Falcon 9 Iridium-1 launch
A SpaceX Falcon 9 lifts off from Vandenberg Air Force Base, California, carrying 10 Iridium Next satellites. Credit: SpaceX

VANDENBERG AIR FORCE BASE, Calif. — A SpaceX Falcon 9 rocket blasted off from here Jan. 14 at 12:54 p.m. Eastern and successfully delivered ten Iridium Communications satellites into polar orbit one hour and 14 minutes later, while the Falcon 9’s first stage successfully landed on a ship off the California coast.

It was the first SpaceX flight since a Falcon 9 exploded Sept. 1 on a launch pad at Cape Canaveral, Florida, destroying the Amos-6 communications satellite. SpaceX blamed the failure on a helium tank in the rocket’s second stage that ruptured during fueling for a static-fire test, and the company said earlier this month it would adjust the rocket’s fueling process.

The launch marks an important milestone for Iridium, a company eager to begin replacing its 66 global communications satellites with its next-generation constellation. The oldest satellites in Iridium’s existing 66-satellite constellation were launched in 1998.

Despite their advanced age, customers around the world have a 98 percent chance of getting a signal, Matt Desch, Iridium Communications chief executive, said prior to the launch. Nevertheless, Iridium is eager to begin replacing each of its satellites with a new model designed to offer customers more bandwidth and higher data speeds.

With its first two launches, Iridium plans to plug holes in its existing constellation, where aging satellites are no longer functioning. The Jan. 14 launch was aimed at one of those orbital planes. The next launch, scheduled to fly from Vandenberg in April, will fill the second hole, Desch said.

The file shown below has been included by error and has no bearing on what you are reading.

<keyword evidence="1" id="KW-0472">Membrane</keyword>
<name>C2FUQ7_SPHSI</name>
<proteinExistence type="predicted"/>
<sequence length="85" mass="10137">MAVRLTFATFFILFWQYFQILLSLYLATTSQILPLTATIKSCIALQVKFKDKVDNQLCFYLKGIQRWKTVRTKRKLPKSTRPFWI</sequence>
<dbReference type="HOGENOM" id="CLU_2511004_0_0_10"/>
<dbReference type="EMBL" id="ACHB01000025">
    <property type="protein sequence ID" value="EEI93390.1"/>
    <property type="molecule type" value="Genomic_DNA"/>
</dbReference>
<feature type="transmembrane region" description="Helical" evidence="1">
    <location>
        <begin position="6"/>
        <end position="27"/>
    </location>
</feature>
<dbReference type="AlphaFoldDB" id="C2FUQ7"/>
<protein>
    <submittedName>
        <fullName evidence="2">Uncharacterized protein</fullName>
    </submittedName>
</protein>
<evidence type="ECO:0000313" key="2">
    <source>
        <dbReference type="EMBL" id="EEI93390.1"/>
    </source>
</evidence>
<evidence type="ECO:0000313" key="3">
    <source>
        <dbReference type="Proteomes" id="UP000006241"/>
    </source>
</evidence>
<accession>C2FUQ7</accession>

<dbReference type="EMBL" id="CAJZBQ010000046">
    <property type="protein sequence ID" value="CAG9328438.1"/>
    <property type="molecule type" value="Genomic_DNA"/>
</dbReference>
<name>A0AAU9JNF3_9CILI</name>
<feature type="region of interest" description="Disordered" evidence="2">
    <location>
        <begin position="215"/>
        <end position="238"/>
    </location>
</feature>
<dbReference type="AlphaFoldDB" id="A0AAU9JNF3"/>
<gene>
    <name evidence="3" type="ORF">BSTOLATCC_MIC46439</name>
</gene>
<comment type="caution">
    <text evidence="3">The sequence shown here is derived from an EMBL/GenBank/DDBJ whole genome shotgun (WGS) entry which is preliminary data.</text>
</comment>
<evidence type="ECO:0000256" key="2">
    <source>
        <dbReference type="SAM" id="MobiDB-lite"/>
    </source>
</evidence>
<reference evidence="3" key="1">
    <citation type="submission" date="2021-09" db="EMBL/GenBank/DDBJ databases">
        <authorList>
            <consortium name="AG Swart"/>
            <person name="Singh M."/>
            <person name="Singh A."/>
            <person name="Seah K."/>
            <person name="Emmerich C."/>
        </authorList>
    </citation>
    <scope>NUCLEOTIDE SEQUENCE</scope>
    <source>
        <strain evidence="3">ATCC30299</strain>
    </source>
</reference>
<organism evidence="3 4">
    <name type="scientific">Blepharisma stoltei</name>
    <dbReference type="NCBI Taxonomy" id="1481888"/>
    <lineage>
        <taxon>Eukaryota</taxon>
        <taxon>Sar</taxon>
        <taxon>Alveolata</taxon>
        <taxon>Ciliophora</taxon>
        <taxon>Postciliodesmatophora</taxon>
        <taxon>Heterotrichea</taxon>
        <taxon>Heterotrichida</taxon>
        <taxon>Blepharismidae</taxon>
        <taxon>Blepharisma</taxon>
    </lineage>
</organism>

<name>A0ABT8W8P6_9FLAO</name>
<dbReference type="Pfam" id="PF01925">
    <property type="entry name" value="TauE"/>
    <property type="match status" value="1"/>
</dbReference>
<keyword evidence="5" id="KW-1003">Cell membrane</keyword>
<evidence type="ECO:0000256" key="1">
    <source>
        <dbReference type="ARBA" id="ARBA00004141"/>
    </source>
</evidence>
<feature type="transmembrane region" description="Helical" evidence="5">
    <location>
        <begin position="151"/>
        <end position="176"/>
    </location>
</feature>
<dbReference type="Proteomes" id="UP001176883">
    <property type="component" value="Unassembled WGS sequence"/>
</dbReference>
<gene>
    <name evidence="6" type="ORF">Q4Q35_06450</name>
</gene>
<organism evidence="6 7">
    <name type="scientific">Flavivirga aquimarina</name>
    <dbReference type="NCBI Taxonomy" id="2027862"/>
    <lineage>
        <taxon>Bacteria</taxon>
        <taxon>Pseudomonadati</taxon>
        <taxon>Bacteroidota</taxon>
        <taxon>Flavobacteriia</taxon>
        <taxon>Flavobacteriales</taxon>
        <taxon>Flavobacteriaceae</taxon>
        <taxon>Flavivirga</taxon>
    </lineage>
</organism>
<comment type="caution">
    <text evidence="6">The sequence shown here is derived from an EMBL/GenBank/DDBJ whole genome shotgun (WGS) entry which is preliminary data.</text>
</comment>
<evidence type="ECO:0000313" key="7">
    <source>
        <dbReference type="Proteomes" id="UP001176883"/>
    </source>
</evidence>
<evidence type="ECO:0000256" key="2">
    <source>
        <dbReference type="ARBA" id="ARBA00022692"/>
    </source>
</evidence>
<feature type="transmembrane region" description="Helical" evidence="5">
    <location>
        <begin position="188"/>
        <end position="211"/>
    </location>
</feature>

Iridium purchased seven Falcon 9 launches from SpaceX at a total cost of between $450 million and $500 million, Desch said. SpaceX plans to fly ten satellites on each of those missions. The next launch is scheduled for April with subsequent launches occurring every two months. Iridium hopes to have its new constellation in place in early 2018.

SpaceX and Iridium officials attending the launch were extremely pleased the Falcon 9 launch occurred on schedule after multiple delays in recent weeks. Because the ten Iridium satellites needed to reach a specific orbital plane, the launch window was instantaneous. Any delay in the scheduled launch would have meant another 24-hour delay, Desch said.

Approximately eight minutes after launch, SpaceX landed its first stage on the company’s drone ship in the Pacific Ocean called Just Read the Instructions. It was the seventh time SpaceX was able to land its first stage on an uncrewed ship. The Jan. 14 launch was SpaceX’s 28th successful launch.

Iridium declined to comment on reports that the company has purchased an eighth flight from SpaceX. SpaceX briefing materials may be offering a hint of more than the seven announced flights, however, because they say the Jan. 14 flight was “the first of at least 70 satellites that SpaceX will be launching for Iridium’s next generation” constellation.

SpaceX spokesman John Taylor declined to say when Falcon 9 would fly again, saying the company generally leaves those announcements to its customers.

Debra Werner is a correspondent for SpaceNews based in San Francisco. Debra earned a bachelor’s degree in communications from the University of California, Berkeley, and a master’s degree in Journalism from Northwestern University. She...